The Maasai Association conducts walking safaris with Maasai warriors. www.maasaicamp.com
The safari includes:
- A visit to the Maasai village to see the homes and people
- A walking safari conducted by the Maasai warriors
- A visit to village health centre and the local schools where the Maasai children attend
- Taking part in beading with the Maasai Women Cooperative
- Meet and engage with Maasai village elders
A traditionally conducted safari to Kenya’s renowned wildlife conservation parks including Amboseli National Park, Masai Mara Game Reserve, Tsavo West National Park, Nakuru National Park or any of the other wildlife parks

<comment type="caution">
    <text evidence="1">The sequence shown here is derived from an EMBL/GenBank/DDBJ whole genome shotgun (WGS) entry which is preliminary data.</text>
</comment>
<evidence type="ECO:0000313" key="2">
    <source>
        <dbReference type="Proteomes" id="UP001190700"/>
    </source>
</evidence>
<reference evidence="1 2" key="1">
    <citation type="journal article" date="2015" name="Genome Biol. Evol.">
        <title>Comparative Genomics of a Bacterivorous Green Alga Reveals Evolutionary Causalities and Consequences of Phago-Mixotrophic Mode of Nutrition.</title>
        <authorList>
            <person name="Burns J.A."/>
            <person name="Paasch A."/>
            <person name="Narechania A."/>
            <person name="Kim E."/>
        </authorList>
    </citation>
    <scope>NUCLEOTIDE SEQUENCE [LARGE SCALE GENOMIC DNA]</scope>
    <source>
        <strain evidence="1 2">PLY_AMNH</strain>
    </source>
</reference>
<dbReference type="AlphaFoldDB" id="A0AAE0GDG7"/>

Wake to the sound of birds, and walk with the Maasai warriors. They’ll be able to help track which animal has been through by footprints, droppings, and other markings along the land. There will be zebras, lions, and giraffes all nearby.
You’ll regroup to return back to the Maasai village and have Maasai chai with your group and guides. The best is yet to come – the day will end with the most beautiful sunset you have ever seen across the African landscape.
Visit the African destinations category to learn more about other tourism opportunities available in Africa!